Gardening and health
Gardening can be good for you
There are many benefits possible from gardening, whether you’re growing flowers, herbs in pots or lots of vegetables in the back yard. Eating your own produce can be life enhancing!
There is growing evidence that gardening can help you mentally and physically
Getting your hands dirty, with or without gloves, may help soothe the mind. Recent research from the Netherlands compared reading and gardening for 30 minutes following exposure to stress. The findings indicated gardening provided significant benefit regarding stress relief compared to reading.
There may be benefits regarding depression. A three month Norwegian study in 2009 suggested that the severity of depression may be reduced and attention improved by horticultural activities.
Daily gardening may reduce the risk of dementia according to a 16 year study of older people in Dubbo, NSW.
The basic activities of gardening require some low impact repetitive physical efforts and the mobilisation of joints. These can assist people of all ages and levels of ability, including when other forms of exercise are difficult. It may be an activity you’ll want to continue, particularly once you see the benefits.
For kids too
Gardening can encourage children to have outdoor activities, and help them to balance their screen-based time. It gives a broader range of play and learning activities that will stay with them for the rest of their lives. They may eat a wider variety of foods when they help to grow them.
It doesn’t just taste good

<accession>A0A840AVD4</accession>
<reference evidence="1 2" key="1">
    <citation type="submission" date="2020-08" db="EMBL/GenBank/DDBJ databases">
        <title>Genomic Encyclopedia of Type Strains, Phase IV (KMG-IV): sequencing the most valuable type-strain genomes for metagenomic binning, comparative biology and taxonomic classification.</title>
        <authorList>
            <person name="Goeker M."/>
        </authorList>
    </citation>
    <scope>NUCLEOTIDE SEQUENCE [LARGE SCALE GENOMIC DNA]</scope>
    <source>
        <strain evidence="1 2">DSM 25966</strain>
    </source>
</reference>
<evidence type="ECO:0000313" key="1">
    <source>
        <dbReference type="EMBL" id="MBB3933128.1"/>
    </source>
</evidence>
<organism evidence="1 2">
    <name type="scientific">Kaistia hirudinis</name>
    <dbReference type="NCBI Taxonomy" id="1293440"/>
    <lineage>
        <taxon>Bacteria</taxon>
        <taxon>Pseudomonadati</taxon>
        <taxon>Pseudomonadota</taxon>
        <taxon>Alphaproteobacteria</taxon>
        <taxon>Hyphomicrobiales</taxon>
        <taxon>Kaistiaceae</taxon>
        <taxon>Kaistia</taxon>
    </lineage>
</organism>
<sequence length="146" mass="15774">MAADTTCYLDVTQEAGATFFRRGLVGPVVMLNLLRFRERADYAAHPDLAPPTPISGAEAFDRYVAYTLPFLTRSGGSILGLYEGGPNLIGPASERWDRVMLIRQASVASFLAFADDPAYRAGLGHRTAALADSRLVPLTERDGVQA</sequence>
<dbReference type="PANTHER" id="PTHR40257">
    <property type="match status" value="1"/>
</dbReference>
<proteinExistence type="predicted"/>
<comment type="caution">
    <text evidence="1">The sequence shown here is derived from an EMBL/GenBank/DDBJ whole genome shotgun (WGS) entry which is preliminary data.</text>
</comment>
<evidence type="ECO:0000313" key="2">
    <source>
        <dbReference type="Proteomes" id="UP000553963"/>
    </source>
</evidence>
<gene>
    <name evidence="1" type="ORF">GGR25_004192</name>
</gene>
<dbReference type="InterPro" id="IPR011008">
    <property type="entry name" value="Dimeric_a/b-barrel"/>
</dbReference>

Taste and nutrition are likely to be winners with food plants grown at home. You are able to manage the growth, variety and quality of your produce for your personal tastes. People who garden are likely to have a more varied and interesting diet with potentially better health. The plant varieties you grow may improve the useful phytonutrients in your food.
Let’s get together
If you choose to do some gardening with others there can be many advantages from community-based activities. Being part of a group of like-minded people doing something enjoyable and useful can be great. The growth of community gardens here and abroad reflects the growing appreciation of gardening as a way to improve one’s psychological and physical well-being.
Be prepared and safe
Don’t forget to check with your doctor if you have any health issues that may affect your capacity for gardening. Make sure your tetanus vaccination is up to date. Be aware of any potential health risks, including for injuries or when working with certain materials such as potting mix.
Like for any physical activity, it’s a good idea to progressively get into it. A bit of stretching can help. Warm up and cool down. Start with gentle tasks. Use correct digging, shovelling, lifting and carrying methods.
There are many tools that can help you garden, whatever your age or ability. With basic precautions, including sun protection, reading the instructions and washing your hands afterwards, you can really enjoy healthy gardening.
Some sources for further reading:
- Editors of PureHealthMD, Health benefits of a garden, Discovery Fit and Health, via web
- Gonzalez M et al, Therapeutic horticulture in clinical depression: a prospective study, abstract, Res Theory Nurs Pract. 2009;23(4):312-28
- Harding A, Why gardening is good for your health, Health.com
- Simons L et al, Lifestyle factors and risk of dementia: Dubbo Study of the elderly, abstract, Med J Aust 2006; 184 (2): 68-70
- Van Den Berg A and Custers M, Gardening Promotes Neuroendocrine and Affective Restoration from Stress, abstract, J Health Psychol January 2011 vol. 16 no. 1 3-11
- Vincent F and Rohwer C, How healthful is my vegetable garden? University of Minnesota – Extension, via web
- Wakefield S et al, Growing urban health: Community gardening in South-East Toronto, Health Promot Int, 22(2): 92-101
- Yotti J et al, Cultivating health and wellbeing: members' perceptions of the health benefits of a Port Melbourne community garden, Leisure Studies, 28:2, 207-219